The fifth annual "F as in Fat" report shows that adult obesity rates have increased in 16 states during the last 12 months. Additionally, 12 states are reporting that 30 percent of their population are obese.
Colorado is the only state in the country with an obesity rate below 20 percent and Mississippi is the fattest with a 34.4 percent rate, the study found. No states showed a decrease in their rates from last year. Obesity has been linked to diabetes and high blood pressure, possibly causing an increase in life insurance claims.
After reviewing data from the last 20 years, researchers from Trust for America's Health and the Robert Wood Johnson Foundation found that the jumps in obesity were more drastic than originally thought. In 1991, no state had an adult obesity rate above 15 percent. Fifteen years ago Mississippi was the fattest state with a 19.4 percent obesity rate, which is lower than Colorado's rate today.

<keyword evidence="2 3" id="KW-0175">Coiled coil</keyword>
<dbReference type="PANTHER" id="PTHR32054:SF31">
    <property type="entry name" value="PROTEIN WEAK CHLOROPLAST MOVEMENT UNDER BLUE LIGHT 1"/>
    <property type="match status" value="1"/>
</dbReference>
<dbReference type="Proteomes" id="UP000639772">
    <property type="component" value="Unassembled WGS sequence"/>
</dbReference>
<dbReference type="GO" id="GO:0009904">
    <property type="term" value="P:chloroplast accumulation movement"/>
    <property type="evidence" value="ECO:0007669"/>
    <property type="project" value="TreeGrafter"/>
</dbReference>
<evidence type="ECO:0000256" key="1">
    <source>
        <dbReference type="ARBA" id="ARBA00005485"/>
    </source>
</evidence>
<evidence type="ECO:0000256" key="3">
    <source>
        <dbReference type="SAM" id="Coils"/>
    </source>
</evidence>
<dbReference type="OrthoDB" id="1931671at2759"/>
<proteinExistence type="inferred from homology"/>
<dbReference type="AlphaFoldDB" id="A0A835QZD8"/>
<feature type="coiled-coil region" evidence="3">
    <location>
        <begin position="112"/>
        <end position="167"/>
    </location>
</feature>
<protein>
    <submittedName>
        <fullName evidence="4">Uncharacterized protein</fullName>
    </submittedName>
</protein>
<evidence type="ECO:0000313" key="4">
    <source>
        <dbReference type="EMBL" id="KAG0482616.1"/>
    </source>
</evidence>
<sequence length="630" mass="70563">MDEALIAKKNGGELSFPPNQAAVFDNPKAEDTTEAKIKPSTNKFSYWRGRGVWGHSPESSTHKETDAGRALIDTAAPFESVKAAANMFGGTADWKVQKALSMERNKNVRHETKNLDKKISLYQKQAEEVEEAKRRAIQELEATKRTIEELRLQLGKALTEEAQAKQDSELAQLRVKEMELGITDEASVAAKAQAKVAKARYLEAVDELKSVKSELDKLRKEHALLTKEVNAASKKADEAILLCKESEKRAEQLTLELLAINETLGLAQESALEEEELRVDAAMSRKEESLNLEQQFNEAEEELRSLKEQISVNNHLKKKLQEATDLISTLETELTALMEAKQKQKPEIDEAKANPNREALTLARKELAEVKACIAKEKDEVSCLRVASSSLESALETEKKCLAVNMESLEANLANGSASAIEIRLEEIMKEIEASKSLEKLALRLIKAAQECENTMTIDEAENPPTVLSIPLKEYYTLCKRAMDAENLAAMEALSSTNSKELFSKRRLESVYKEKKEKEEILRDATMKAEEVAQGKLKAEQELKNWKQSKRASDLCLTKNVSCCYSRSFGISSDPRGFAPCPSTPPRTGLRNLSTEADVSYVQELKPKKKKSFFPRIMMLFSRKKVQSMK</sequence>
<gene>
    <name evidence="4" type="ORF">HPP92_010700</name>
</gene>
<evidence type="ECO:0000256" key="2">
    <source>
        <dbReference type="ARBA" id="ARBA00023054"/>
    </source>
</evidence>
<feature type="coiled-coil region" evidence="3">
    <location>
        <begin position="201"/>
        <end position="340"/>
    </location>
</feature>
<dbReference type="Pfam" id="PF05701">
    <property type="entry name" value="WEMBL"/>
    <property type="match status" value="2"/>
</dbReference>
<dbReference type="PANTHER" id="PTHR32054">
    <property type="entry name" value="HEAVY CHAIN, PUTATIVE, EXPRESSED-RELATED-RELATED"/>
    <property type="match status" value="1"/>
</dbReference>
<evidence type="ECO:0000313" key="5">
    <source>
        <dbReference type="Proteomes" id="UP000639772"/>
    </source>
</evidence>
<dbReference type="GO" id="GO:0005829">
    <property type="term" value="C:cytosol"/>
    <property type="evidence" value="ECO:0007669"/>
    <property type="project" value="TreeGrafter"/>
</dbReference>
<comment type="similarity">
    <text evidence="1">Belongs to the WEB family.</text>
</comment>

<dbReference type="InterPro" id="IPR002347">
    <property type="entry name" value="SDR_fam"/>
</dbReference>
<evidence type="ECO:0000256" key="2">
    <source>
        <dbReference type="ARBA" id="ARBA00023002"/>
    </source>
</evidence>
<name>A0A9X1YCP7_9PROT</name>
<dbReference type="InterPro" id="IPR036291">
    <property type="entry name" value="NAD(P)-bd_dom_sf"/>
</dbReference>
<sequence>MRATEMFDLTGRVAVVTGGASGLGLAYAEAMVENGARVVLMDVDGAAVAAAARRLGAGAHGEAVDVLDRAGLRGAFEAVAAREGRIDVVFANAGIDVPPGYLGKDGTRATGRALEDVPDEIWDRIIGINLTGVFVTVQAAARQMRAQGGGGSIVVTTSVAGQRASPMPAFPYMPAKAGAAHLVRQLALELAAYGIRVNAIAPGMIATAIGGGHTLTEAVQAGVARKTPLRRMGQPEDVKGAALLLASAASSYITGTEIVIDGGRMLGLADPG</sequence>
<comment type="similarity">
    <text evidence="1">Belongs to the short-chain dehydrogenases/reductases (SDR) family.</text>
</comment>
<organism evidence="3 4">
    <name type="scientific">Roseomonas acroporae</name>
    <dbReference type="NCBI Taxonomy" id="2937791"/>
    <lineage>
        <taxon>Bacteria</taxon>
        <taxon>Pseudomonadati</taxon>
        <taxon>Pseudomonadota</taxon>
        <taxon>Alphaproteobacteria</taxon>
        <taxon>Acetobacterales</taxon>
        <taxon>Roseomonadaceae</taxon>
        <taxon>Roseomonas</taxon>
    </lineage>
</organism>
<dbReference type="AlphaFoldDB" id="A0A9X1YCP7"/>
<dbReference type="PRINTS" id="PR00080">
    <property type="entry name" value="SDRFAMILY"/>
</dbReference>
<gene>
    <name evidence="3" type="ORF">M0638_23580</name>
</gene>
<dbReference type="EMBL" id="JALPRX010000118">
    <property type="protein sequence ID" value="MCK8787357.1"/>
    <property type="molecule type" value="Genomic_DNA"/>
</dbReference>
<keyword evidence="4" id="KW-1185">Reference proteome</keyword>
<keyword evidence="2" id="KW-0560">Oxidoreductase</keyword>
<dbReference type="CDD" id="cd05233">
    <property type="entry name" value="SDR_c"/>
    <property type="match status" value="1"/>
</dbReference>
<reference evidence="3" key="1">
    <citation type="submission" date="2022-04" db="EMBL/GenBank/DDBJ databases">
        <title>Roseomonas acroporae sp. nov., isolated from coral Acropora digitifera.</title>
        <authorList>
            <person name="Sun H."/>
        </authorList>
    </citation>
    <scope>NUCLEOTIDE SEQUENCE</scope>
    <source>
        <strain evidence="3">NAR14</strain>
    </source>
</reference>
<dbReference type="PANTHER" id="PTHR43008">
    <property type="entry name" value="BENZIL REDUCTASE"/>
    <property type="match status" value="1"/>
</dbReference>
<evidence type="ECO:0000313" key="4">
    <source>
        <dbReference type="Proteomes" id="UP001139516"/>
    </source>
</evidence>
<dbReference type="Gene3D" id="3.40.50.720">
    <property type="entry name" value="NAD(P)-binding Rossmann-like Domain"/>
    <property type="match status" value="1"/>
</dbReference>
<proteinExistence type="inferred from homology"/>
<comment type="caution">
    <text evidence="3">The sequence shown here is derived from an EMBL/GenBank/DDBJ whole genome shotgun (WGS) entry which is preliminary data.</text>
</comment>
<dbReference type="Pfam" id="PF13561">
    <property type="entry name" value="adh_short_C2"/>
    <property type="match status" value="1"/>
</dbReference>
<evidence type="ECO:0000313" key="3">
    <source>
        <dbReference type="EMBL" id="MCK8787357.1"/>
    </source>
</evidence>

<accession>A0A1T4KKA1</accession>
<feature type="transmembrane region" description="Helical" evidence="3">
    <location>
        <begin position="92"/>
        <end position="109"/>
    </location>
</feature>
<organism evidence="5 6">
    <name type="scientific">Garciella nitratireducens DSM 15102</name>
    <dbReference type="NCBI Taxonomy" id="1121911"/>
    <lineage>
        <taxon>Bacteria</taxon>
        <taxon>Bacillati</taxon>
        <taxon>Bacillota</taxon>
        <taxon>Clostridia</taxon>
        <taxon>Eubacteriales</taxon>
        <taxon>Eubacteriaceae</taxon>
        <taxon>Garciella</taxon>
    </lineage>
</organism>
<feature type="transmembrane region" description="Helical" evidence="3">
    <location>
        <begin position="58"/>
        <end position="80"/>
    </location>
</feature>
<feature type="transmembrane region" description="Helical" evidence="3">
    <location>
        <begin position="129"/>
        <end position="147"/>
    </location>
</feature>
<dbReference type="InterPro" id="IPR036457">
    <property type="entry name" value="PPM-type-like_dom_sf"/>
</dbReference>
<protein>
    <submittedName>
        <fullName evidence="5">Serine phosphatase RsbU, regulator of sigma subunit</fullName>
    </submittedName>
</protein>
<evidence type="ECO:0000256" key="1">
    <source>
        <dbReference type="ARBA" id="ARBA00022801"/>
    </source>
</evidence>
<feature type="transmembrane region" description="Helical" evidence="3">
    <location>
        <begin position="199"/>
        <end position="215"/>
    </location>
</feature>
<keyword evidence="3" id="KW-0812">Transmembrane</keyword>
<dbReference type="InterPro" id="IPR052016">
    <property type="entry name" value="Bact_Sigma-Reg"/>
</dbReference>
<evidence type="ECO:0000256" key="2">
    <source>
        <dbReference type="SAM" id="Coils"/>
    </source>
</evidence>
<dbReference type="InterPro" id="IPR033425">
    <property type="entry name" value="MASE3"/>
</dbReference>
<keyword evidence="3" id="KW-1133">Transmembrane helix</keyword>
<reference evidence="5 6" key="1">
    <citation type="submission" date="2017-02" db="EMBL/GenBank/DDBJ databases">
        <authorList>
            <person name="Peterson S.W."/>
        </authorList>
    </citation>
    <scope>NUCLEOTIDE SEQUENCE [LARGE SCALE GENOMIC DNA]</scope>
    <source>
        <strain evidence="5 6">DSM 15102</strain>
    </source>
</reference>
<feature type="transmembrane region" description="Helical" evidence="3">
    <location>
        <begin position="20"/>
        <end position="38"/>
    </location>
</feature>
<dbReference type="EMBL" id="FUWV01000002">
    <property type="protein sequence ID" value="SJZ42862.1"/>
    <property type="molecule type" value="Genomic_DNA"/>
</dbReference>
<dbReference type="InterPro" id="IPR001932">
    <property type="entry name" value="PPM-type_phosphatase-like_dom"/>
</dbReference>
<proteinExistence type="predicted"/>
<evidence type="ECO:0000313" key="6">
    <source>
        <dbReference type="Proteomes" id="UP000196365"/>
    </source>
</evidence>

"It's not unlike with individuals," says Jeffrey Levi, executive director for Trust for America's Health. "You add a pound or two every year and after 10 or 20 years, it becomes a significant thing, and that's sort of what the country has done."